Structures for strategy : institutional preconditions for long-range planning in cross-country perspective
Date of Issue2011
S. Rajaratnam School of International Studies
From climate change to economic instability, a range of persistent interdisciplinary challenges has heightened calls for a more integrative approach to policy planning in the US federal government. Long-range planning processes are still largely compartmentalized within executive branch departments. While much of the literature on US planning attributes the absence of systematic coordination in long-term policy planning to several characteristics inherent in modern representative governments including frequent electoral turnover, bureaucratic competition for influence, pervasive media leaks, and difficulty accruing political gains from crisis prevention, such analyses fail to account for why other representative governments including the United Kingdom have established more centralized strategic planning architecture. The UK Government created a National Foresight Programme in 1994 to track multidisciplinary long-range issues related to innovation and a Horizon Scanning Centre in 2004 to coordinate priority-setting, risk assessment, and strategy formation across a range of departmental jurisdictions. Drawing on interviews with government officials and analysis of organizational arrangements, speeches, and memoranda, this paper seeks to investigate why the US federal government maintains a compartmentalized framework for strategic planning while the UK has adopted a more centrally-coordinated framework. By briefly comparing a series of secondary case studies including Brazil, India, South Korea, and Singapore, the paper seeks to identify a more general set of institutional preconditions for the development of interdisciplinary planning programs at the national level.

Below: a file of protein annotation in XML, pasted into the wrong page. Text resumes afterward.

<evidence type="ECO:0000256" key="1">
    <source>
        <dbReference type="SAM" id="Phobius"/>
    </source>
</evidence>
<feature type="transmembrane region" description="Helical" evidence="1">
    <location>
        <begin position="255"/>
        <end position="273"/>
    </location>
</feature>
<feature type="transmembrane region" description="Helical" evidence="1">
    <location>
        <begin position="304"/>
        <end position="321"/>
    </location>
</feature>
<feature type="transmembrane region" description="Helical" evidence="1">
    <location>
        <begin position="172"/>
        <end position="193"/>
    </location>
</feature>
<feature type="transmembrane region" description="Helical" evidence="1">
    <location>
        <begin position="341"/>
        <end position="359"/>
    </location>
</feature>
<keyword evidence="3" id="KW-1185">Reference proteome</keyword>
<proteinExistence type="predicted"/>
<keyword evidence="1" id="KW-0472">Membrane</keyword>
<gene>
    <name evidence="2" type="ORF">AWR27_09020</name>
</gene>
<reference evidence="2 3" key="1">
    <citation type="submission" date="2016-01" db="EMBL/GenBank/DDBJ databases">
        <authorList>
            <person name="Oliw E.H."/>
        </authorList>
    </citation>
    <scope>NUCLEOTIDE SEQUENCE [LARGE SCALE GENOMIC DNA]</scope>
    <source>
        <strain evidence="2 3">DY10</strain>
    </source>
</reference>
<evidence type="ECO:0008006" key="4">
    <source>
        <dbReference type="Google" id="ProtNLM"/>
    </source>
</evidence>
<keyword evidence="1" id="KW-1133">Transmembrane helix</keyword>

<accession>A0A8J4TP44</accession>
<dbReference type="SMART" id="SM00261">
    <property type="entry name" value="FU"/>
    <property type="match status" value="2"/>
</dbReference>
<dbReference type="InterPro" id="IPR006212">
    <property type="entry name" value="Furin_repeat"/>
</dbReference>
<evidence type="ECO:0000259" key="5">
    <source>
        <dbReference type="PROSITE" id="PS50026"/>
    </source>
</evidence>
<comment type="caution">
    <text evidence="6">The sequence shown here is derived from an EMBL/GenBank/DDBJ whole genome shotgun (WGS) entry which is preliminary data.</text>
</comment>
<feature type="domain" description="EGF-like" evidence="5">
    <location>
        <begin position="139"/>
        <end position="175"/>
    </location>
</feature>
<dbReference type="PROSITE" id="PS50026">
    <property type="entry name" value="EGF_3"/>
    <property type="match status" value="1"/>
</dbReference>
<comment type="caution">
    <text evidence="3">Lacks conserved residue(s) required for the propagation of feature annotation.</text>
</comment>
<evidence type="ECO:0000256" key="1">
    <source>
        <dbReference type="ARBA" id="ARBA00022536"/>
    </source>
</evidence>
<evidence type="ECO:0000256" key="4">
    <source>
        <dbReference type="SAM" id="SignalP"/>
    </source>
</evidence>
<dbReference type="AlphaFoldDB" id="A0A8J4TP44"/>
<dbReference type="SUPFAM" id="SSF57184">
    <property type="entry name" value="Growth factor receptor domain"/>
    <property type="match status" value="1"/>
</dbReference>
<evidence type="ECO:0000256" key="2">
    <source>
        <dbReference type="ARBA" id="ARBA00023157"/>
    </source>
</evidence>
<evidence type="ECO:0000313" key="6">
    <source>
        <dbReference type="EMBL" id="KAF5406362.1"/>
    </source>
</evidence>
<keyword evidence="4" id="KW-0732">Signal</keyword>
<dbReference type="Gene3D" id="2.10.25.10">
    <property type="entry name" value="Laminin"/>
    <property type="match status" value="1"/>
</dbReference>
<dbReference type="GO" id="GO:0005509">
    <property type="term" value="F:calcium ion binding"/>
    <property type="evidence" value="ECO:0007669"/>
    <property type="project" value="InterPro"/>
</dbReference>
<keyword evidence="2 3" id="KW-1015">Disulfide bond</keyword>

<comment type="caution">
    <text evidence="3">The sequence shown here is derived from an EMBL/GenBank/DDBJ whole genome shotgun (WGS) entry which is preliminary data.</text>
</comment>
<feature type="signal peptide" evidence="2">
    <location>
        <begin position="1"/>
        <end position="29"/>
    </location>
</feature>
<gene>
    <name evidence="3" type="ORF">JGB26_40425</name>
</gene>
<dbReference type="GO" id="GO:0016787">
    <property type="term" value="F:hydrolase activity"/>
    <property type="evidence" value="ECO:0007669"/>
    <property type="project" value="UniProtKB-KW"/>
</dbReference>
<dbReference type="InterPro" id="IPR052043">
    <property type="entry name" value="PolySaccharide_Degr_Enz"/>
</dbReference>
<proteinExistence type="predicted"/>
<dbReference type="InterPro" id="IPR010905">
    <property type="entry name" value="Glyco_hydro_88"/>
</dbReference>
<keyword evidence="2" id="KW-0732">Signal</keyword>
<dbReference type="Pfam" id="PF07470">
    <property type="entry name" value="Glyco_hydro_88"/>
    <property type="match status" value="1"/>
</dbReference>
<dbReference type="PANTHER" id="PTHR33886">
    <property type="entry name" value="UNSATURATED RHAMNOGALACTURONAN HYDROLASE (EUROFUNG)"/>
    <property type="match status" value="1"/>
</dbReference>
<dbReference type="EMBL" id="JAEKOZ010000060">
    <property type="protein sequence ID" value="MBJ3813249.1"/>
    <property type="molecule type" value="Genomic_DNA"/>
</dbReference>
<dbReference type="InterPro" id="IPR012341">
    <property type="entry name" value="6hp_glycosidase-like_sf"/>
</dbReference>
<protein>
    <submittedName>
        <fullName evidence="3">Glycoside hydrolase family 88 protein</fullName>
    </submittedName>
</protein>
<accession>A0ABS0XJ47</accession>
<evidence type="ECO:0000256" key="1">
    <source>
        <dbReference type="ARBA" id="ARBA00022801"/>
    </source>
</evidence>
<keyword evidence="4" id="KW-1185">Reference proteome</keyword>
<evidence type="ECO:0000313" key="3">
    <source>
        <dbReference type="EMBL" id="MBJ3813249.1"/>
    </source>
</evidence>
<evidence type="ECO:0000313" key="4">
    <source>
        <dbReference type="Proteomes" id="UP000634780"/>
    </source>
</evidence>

DRNTU::Social sciences::Political science
RSIS Working Papers ; 223-11